The court below rejected said evidence, and adopted said reasons as the grounds of said rejection, and incorporated the same in plaintiff's bill of exception.
There is no affirmative evidence among the papers offered in evidence, that any inventory of the property of Davis was ever filed; that any debts had been proven up against his estate; or that any formal return of sale or confirmation of sale was ever made.
The proces verbal, under which Toler, the probate judge, undertook to convey the certificate belonging to the estate of Davis to Lott, was as follows:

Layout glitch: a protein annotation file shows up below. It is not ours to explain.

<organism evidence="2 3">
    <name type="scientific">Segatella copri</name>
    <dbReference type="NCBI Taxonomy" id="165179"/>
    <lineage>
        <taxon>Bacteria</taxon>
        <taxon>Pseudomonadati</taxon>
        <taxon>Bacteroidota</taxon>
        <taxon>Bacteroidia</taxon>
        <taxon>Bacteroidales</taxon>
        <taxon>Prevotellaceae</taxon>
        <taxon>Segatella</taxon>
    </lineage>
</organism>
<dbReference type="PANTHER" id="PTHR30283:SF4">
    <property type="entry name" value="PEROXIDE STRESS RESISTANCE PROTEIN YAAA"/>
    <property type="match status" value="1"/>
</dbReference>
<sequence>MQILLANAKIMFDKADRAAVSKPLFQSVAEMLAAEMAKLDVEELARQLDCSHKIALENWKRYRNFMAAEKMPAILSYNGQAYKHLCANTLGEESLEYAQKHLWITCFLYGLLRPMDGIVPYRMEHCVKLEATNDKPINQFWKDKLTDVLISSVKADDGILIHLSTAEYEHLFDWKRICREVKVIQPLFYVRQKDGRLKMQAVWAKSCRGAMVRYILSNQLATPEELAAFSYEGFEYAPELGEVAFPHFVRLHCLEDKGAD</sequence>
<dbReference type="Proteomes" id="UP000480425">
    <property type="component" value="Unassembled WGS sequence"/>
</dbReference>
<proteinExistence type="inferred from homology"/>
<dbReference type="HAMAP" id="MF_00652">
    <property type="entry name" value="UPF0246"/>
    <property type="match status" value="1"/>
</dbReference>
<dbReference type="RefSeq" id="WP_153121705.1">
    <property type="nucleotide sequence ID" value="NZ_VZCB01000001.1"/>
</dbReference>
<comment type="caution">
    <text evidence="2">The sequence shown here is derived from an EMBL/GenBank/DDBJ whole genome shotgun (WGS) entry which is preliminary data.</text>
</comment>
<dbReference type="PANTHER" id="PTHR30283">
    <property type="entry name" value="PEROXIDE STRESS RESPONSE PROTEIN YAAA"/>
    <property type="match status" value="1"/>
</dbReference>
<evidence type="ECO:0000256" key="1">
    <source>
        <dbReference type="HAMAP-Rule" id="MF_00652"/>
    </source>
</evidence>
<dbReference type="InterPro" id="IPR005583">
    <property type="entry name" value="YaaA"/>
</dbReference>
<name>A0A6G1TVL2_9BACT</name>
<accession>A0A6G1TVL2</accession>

"Republic of Texas, County of Washington. Be it remembered, that on the third day of March, one thousand eight hundred and forty, William Pettus, administrator of the succession of George W. Davis, late of the county of Washington, deceased, offered for sale at the door of the court-house of the town of Washington, between the hours of 10 a.m. and 4 p.m., in pursuance of a decree of the Probate Court of the said county of Washington, rendered at the January Term of said court last passed, and in pursuance with advertisements made according to law, the said William Pettus, administrator, offered for sale, for cash, the following property, belonging to the estate of the said George W. Davis, deceased, to wit, 'the headright certificate of the said George W. Davis for one third of a league of land, being No. 491, issued by the Board of Land Commissioners for the county of Washington; which said certificate was bid off by Robert A. Lott, at the price of two hundred dollars, that being the highest and best bid made for the same, and exceeding two thirds of the price at which the same was appraised: Now, therefore, know all men by these presents, that I, Daniel J. Toler, chief justice and judge of probate in and for the county aforesaid, for and in consideration of the sum of two hundred dollars, to the said William Pettus, administrator as aforesaid, in hand paid, receipt whereof the said William Pettus acknowledges, do hereby adjudicate the said certificate to the said Robert A. Lott, his heirs and assigns. To all of which, I, the said judge, certify, by signing this instrument, at office in Washington, with Robert Merritt and Samuel Patterson, witnesses, and affixing my private seal, having no seal of office, this fifth day of March, A. D. one thousand eight hundred and forty. Dan. J. Toler, [seal.] Witnesses: Judge of Probate. Robt. Merritt, Saml. Patterson."